Partnership working, mutual respect and a shared vision are crucial. Councillors and officers are indispensable to one another, and together they bring the critical skills, experience and knowledge required to manage an effective council.
This relationship is unique and is not replicated in any other type of business or organisation. Although the roles are clearly defined on paper, in practice there are blurred boundaries – and sometimes overlapping issues, which can create problems.
Councillors and officers have a collective corporate responsibility. If they do not fully understand each other’s distinctly different roles, however, this can lead to misunderstandings.
The most effective councillors appreciate the distinct contribution that elected members and officers make to the running of the council, and the boundaries between them. For example, officers must act with political impartiality, serving the whole council rather than particular groups or councillors.
But they also understand the areas in which roles and responsibilities overlap, and councillors and officers must act together to provide democratic governance. If they work in isolation, and there is little or no communication between them, it is easy to see how strategic direction and delivery become disconnected.
This inevitably has a detrimental effect on services and makes it difficult for councillors to act effectively as community leaders, advocates and champions, providing the community with clear communication about priorities.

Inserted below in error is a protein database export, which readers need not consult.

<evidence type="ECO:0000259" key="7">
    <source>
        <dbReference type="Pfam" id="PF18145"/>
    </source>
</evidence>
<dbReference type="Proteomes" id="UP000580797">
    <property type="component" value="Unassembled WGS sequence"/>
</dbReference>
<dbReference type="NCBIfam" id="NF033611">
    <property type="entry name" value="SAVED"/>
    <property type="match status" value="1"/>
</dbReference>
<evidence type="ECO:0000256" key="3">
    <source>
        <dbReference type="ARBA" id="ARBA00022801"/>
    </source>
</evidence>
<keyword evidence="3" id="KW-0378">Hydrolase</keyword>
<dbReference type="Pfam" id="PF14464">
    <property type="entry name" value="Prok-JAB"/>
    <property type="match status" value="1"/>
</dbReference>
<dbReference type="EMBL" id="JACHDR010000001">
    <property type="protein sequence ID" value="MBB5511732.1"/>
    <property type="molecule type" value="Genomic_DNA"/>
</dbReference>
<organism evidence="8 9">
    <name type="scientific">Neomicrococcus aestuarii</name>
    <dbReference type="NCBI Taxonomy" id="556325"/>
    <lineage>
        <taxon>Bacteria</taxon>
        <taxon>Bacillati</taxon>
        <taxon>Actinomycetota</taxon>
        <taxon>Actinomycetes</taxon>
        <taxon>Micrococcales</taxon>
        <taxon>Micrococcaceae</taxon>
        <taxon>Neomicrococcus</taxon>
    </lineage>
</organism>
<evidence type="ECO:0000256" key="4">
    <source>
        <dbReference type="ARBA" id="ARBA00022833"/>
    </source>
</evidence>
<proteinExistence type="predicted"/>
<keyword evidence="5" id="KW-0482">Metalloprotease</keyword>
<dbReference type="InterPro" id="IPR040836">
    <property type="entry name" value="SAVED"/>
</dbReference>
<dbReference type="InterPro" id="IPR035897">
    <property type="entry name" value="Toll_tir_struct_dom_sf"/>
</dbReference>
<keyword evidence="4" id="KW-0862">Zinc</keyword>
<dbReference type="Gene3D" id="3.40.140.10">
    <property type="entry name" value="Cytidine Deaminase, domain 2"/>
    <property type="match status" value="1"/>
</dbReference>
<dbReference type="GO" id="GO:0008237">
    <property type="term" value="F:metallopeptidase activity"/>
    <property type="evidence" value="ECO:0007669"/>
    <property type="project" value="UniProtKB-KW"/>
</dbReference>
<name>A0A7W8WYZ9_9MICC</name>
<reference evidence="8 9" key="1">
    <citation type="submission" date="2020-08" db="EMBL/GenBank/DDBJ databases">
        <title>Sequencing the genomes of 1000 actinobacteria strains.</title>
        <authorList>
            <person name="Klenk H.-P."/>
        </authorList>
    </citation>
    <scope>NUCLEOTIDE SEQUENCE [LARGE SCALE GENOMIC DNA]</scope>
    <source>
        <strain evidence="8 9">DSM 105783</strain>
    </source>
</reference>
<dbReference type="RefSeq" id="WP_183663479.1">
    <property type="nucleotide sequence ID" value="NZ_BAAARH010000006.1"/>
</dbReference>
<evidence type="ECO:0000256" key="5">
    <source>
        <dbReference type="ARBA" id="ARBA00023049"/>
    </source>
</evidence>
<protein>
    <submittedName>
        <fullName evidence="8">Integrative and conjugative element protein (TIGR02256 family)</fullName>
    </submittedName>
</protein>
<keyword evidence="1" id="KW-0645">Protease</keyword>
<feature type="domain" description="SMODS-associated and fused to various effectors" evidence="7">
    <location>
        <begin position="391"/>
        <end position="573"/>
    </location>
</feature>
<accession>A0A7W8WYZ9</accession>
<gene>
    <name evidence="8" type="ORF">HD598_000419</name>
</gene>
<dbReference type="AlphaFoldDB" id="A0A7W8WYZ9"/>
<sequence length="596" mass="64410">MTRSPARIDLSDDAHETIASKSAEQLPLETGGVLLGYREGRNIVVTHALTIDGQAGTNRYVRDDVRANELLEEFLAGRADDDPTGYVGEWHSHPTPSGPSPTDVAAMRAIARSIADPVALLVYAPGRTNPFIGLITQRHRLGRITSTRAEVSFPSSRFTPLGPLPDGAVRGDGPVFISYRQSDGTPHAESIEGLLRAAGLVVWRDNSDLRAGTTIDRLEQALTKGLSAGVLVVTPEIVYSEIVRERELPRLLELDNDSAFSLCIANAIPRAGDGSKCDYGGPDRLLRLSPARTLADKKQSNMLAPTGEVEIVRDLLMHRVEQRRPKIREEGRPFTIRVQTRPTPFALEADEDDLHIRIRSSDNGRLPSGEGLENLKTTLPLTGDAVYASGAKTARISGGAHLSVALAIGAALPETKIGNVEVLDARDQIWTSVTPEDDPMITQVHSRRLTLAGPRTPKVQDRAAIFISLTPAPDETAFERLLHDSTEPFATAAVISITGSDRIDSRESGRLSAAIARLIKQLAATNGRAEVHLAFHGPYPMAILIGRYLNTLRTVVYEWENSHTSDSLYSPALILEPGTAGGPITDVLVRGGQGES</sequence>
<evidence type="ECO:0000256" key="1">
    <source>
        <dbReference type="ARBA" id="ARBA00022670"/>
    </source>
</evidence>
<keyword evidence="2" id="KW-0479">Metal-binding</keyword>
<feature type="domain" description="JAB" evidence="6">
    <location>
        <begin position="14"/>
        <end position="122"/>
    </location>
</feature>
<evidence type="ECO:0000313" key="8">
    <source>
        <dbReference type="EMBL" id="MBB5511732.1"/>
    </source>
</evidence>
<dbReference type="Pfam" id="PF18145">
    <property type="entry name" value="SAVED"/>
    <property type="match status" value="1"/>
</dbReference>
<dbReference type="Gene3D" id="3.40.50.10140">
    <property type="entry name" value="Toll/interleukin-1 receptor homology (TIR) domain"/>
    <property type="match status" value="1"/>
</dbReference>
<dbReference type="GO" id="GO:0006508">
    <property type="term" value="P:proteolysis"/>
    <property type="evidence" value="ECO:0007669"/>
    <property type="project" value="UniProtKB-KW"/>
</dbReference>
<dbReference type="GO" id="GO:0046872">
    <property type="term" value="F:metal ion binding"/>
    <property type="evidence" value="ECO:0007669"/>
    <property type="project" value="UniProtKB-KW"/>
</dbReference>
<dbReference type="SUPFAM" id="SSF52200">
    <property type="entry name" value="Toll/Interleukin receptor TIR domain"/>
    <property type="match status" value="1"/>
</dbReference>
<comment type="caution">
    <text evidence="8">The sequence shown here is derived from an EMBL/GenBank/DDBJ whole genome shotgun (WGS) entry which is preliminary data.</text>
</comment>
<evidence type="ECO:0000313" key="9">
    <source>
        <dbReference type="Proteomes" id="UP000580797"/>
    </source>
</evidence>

However, this partnership also involves a third dimension – that of the local community.
Members of the local community are both citizens, with rights and responsibilities, and customers of the council. Without an appreciation of this vital third ingredient, community leadership and engagement is less effective.
‘Respect and honesty’
“Effective councillor/officer relations depend upon trust and clear and honest communication in both directions. You certainly don’t need to be friends ; what you do need is to respect and understand your distinct roles.
“Consider officers’ positions and their competing priorities and restrictions. This can avoid potential frustration or confusion about what might otherwise be perceived as obstructiveness. If officers don’t appreciate your role as a councillor, it’s better to address it than try to work around it, because it will cause problems down the line. My golden rule with officers is ‘no surprises’, in either direction.”
Dave Hodgson (Lib Dem), Mayor of Bedford
“The relationship between the leader of a council and its chief executive is a key one. When it is going well, there is very little a council can’t achieve; if there are issues that remain unresolved, the opposite is the case. Like any relationship, it takes time and effort to get the most out of it – it is a complex, multifaceted relationship that is neither static nor ever shifting in nature.
“As councillors, we not only have a relationship with the officers with whom we work , but also help mediate the relationship between them and the communities we serve. Sometimes challenging, always respectful, never forgetting that our role is a unique one to enable and effect change, both within the council and beyond the walls of the council offices.”
Cllr Peter Fleming OBE (Con), Leader of Sevenoaks District Council